Whether you have allocated a few days to explore the Village or an action-packed afternoon along your Golden Triangle road trip, there are some must-see spots in Radium Hot Springs! Make the most of your trip and be sure to include time for the must-see attractions.    Take in Nature Calling all bird lovers! Did you know? Radium Hot Springs is an ideal place to bird-watch. A great place to start is at the Old Coach Trail, overlooking the beautiful Purcell Mountains and the Columbia River Wetlands. The Wetlands are home to over 267 species of birds and many other types of mammals, insects, amphibians, and fish. Those visiting Radium will also love to see the iconic Bighorn Sheep roaming the Village, spotted most frequently in the autumn.  Soak in the Hot Springs Stop in for a soak at the namesake Radium Hot Springs pools! Bring your own towel and bathing suit, or rent some at the entrance. Plan for a few hours to soak in the relaxing thermally heated, odorless mineral waters of the Hot Springs pools.  Radium Hot Springs pools operating information > Hike the Trails Whether you’re looking for an all-day adventure or an after-dinner stroll, the trails in and around Radium Hot Springs have got you covered. Hiking in Radium > Explore Main Street Peruse the local shops and activities of Main Street in Radium Hot Springs. Pick up a sweet treat at the candy shop or peruse local artisans. Stop at the Sinclair Canyon Take in the Sinclair Canyon, the magnificent entrance to Radium Hot Springs from Kootenay National Park, for a great view and photo opportunities. Hikers can continue on the trails up to the top of the canyon, or down to the Sinclair Falls. Visit the Visitor Centre Your adventure starts at the Radium Visitor Centre! Stop by for intel on the best things to do and places to see, according to locals. Pick up any maps, activity suggestions, and information you may need at the Visitor Centre, open daily from 9 a.m. - 5 p.m. While you’re there, make sure to visit the interpretive displays to learn more about wildlife and the Ktunaxa people.  Visitor Centre Hours & Location > Take in the Views There are many scenic spots and pullouts to check out in Radium! From the roadside pullouts on Highway 93/95 (just south of Radium Hot Springs) overlooking the Columbia River Wetlands to the bright green Olive Lake in Kootenay National Park to the birds-eye view of town at the Valley View Lookout, you don’t have to travel far to earn good views.  Grab a Bite Stop in at one of the tasty local restaurants in Radium Hot Springs. Known for local and fresh food, you’ll find a surprising variety of great choices in the charming town.  View all of the restaurants in Radium Hot Springs and make your choice > Find Your Adventure Are you ready to raft down the beautifully scenic Kootenay River? Looking to test your skills in an escape room, fly high on a zipline course, or head out on an interpretive guided hike? There are so many activities and adventures in Radium Hot Springs! Find your fit and invite your crew along for an unforgettable experience.  Explore Activities & Adventures in Radium Hot Springs > Settle in for a Stay Find the best place to stay in Radium Hot Springs! With a diverse range of places to stay, check out options ranging from affordable to luxurious. Stay within walking distance to local restaurants and shops, or tuck away to a quiet cabin surrounded by nature.  Explore Places to Stay > There’s so much to see and do in Radium Hot Springs! Extend your trip for a few days by taking on the Golden Triangle Road Trip to explore the other side of the Rockies. Gain iconic views of the Rockies in two National Parks: Kootenay and Yoho. And spend time in the charming mountain towns of Radium Hot Springs and Golden.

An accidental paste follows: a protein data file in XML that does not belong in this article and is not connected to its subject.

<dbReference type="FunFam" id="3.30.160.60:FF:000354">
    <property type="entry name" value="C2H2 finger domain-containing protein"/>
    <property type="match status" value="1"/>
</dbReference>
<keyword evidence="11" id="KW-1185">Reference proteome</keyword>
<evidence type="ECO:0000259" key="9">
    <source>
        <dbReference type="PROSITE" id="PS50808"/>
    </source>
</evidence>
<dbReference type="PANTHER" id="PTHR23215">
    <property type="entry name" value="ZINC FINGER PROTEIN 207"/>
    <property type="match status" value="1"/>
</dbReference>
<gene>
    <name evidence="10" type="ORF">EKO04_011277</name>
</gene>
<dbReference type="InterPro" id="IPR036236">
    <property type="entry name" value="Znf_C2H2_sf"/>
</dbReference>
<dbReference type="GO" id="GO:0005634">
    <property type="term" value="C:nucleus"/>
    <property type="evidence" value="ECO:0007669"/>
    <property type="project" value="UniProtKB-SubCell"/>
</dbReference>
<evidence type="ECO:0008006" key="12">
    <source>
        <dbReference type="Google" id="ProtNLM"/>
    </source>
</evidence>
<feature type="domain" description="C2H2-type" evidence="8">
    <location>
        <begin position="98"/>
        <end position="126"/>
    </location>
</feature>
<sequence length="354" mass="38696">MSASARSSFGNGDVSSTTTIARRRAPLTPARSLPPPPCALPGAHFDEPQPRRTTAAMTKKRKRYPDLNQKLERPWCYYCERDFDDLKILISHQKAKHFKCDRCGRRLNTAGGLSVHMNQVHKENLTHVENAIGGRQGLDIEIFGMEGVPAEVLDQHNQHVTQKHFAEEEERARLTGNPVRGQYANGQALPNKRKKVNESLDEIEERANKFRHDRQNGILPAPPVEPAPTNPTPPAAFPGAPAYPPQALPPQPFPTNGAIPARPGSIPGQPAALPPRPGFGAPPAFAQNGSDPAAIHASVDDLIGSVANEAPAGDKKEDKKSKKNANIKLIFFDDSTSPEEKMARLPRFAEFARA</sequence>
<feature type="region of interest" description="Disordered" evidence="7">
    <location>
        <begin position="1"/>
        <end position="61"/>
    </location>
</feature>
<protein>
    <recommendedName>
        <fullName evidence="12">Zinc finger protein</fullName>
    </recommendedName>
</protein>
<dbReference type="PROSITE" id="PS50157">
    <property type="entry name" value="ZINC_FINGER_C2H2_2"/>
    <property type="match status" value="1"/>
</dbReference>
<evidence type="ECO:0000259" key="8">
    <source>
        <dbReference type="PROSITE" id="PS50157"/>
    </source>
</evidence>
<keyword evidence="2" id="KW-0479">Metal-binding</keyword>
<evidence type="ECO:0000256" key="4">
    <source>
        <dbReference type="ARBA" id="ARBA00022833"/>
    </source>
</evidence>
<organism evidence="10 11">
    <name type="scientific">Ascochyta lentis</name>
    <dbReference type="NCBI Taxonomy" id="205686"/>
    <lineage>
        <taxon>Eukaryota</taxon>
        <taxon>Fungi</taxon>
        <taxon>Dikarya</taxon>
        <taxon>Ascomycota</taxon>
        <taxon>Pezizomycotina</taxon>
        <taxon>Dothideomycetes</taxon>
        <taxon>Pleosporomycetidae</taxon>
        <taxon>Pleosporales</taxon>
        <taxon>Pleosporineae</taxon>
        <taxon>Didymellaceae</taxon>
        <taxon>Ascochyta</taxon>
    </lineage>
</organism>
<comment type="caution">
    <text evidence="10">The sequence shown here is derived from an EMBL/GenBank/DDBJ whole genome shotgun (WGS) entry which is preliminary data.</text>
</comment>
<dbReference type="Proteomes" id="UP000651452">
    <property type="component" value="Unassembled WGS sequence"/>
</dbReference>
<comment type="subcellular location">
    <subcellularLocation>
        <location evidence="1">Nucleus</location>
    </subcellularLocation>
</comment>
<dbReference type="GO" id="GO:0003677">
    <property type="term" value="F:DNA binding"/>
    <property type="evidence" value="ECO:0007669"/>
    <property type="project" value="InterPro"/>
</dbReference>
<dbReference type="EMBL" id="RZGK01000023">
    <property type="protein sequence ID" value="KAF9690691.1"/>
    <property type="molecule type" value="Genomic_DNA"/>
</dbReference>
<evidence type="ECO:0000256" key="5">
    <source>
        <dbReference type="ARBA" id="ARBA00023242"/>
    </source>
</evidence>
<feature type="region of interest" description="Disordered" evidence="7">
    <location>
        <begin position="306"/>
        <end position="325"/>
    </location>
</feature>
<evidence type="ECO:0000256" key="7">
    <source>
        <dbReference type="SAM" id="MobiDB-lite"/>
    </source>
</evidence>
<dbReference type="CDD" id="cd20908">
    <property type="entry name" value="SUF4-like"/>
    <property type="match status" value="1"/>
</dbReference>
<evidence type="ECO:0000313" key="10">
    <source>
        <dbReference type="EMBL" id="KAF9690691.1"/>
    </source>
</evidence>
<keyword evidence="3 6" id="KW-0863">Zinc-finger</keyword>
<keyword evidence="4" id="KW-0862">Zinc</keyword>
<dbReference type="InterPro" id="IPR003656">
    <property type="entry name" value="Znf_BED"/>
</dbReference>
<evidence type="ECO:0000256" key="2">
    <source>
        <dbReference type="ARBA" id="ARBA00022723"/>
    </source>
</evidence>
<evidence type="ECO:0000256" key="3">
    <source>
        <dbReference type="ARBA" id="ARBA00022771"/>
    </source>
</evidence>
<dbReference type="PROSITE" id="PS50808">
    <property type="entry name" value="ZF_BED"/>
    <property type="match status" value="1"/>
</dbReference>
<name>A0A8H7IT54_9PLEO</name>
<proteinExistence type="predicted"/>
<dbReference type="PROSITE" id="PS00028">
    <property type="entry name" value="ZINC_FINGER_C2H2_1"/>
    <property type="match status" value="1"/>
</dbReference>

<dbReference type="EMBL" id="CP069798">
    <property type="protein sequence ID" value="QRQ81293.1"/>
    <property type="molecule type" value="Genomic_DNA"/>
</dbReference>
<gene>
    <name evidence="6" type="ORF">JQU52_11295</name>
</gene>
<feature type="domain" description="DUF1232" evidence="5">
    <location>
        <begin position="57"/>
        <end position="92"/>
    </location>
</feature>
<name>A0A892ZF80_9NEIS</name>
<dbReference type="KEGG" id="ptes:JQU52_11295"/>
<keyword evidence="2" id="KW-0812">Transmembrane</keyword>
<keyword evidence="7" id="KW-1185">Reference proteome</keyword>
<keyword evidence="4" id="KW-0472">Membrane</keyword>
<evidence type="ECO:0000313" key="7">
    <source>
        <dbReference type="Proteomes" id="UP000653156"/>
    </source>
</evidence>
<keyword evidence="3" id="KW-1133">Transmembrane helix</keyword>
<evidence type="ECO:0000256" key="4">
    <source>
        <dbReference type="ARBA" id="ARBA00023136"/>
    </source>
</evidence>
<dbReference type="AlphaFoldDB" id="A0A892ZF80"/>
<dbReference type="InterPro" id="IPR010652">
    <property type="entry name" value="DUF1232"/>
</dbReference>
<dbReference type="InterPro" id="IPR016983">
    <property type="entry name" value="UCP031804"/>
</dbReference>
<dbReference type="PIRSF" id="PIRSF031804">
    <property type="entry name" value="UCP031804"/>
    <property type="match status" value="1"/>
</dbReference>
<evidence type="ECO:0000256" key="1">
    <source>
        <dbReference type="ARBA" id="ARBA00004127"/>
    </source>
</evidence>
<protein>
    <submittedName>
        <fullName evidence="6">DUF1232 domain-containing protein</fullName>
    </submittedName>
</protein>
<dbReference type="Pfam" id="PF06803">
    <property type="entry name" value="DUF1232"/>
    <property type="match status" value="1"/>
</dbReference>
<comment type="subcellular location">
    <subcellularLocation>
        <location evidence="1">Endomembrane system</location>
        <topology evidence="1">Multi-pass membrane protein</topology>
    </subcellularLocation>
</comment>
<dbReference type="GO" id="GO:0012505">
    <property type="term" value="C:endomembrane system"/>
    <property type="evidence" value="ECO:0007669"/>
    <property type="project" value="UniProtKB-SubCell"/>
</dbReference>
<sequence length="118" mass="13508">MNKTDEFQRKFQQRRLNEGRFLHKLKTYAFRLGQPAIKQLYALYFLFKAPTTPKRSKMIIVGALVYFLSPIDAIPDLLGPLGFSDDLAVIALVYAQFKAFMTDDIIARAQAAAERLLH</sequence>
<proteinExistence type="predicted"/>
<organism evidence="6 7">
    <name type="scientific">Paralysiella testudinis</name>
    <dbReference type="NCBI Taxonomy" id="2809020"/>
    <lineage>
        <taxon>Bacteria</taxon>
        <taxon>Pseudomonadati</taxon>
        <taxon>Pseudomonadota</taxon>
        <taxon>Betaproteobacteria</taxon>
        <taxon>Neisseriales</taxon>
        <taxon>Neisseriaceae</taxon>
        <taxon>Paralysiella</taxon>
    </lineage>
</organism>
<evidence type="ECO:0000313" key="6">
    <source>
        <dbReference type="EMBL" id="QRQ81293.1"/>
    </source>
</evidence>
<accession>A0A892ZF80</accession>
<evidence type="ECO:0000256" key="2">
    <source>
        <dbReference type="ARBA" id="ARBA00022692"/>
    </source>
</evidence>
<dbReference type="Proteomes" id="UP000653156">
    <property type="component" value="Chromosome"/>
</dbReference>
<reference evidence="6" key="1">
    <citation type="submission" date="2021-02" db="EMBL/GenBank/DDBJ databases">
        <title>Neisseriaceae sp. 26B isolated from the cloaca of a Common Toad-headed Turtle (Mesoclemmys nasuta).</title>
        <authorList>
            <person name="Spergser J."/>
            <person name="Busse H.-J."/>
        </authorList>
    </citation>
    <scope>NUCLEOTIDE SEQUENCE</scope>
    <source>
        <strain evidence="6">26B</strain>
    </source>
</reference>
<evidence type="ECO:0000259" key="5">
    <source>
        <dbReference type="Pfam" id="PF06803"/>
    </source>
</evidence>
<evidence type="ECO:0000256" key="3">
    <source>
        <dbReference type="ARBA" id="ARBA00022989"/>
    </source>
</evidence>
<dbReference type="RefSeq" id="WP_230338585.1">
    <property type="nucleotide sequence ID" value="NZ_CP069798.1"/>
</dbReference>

Family Fun in the Fall Your kids are going to love this route! It’s one of my favourites – because well, I’m a kid at heart. The Golden Triangle three-day route has you standing at the base of towering waterfalls, taking short hikes to awesome sites and interesting geological formations, stopping at spectacular viewpoints and screaming with delight at an outdoor adventure park. Sure, you can do it in the summer, but in the fall, there are less crowds and a magnificent display of autumn foliage. Pack the overnight bags – it’s going to get bumpy.   Yoho National Park showers you with splendor I’m serious on the shower. There is a short relatively flat hike to the base of the 373-metre tall Takakkaw Falls. Enjoy the view from the brilliant red Parks Canada chairs, or follow the kids as they dash across the bridge towards the base of the falls. The water flows from the Daly Glacier, to drop and bounce for that final freefall of 254 metres. In July when the water shoots like a firehose, the spray drifts across the trees and anyone standing at the base gets soaked. In the fall however, the flow is diminished, the thunder of the waterfall is slightly less deafening, and the rocks are easier to wander through to the base. It really is magnificent.  Now that you have seen a waterfall from the bottom up, take a short drive to the Natural Bridge on the road to Emerald Lake to see that same flow of water cascades through a hole sculpted in the bedrock as it continues its journey to the coast. There are vantage points to see the feature near the parking lot but take the kids a bit further to see the water come gushing through the hole. All it took was a few million years for the water to erode through a layer of soft sediment, but you can see it all in less than an hour. Continue on the road to Emerald Lake for an easy walk around the shore or explore further on the rugged trails. Rent a canoe to dip a paddle in the beautiful teal blue waters.  Golden shines with family activities Remember I said I was a kid at heart? The new Golden Sky Bridge attraction makes me giddy like a kid in a playground. Two of Canada’s highest suspension bridges draped 130 metres (426 ft) above the expansive canyon and waterfall. Yes, that’s cool but even better is the new Canyon Edge Challenge. Three different courses test your balance, nerve and ability on ladders, bridges, and ropes. It’s great for the whole family. In the town of Golden, take a break and wander the new River Walk alongside the Kicking Horse River. Include a walk across the Kicking Horse Pedestrian bridge. It’s the longest freestanding timber frame bridge in Canada. Stop in at the nearby sports and recreation shop to rent some gear to try disc golfings. If you can throw a Frisbee you can play disc golf at the course in Golden.  Have you met Boo yet? He is the grizzly bear living at the Grizzly Bear Interpretive Centre at Kicking Horse Mountain Resort. I met him last summer and was amazed at how much I learned on my tour. Of course, he was on the other side of a fence but getting up close to a grizzly and learning about the species is a bucket list adventure for any age.  Wetlands to Hot Springs – it’s Radium The Columbia River Wetlands stretching from Golden to Radium Hot Springs is a perfect area to slow down and play “Spot the wildlife.” More than 216 species of birds, fish, reptiles, amphibians, and mammals all use this valley. Rent a few kayaks or paddleboards and drop them in the river to let the current take you on a journey. If you silently slip along with the current, the birds and shore species are less likely to flee too quickly. Last time we were through we saw a few Great Blue Herons. If you don’t like the option of getting wet, the 9-km long Old Coach Trail overlooks the wetlands and is perfect for hiking or biking. Considering it was first constructed in the 1920s for Model T cars, you know it will be easy.  If the kids are game for a few hours on a pretty hike, tempt them with the Sinclair Canyon Trail. It offers opportunities to see Sinclair Falls and the narrow canyon. The best part about this trail is that it ends in the Radium Hot Springs parking lot. Did you bring your swimsuit? Don’t worry if you didn’t. Parks Canada has some retro suits you can rent. After a day on the trail or paddling the waterways, a soak in the mineral rich hot water is appreciated by any age.  In Radium, you’ll see the resident Bighorn Sheep wandering through town. Always keep your distance. Those horns mean business. See if the kids want to tour the town and nearby trails on a Segway.  Travelling along highway 93 there are a few perfect spots to let the kids out to explore the colours. Olive Lake boardwalk is super short. The kids will love how the lake changes colours with the light. The trees will be putting on a brilliant orange and red show too. Further along is Marble Canyon. In the summer, the short trail to see the emerald-blue glacier-fed stream tumble through the gorge can be crowded, but in the fall, you’ve got the trail to yourself.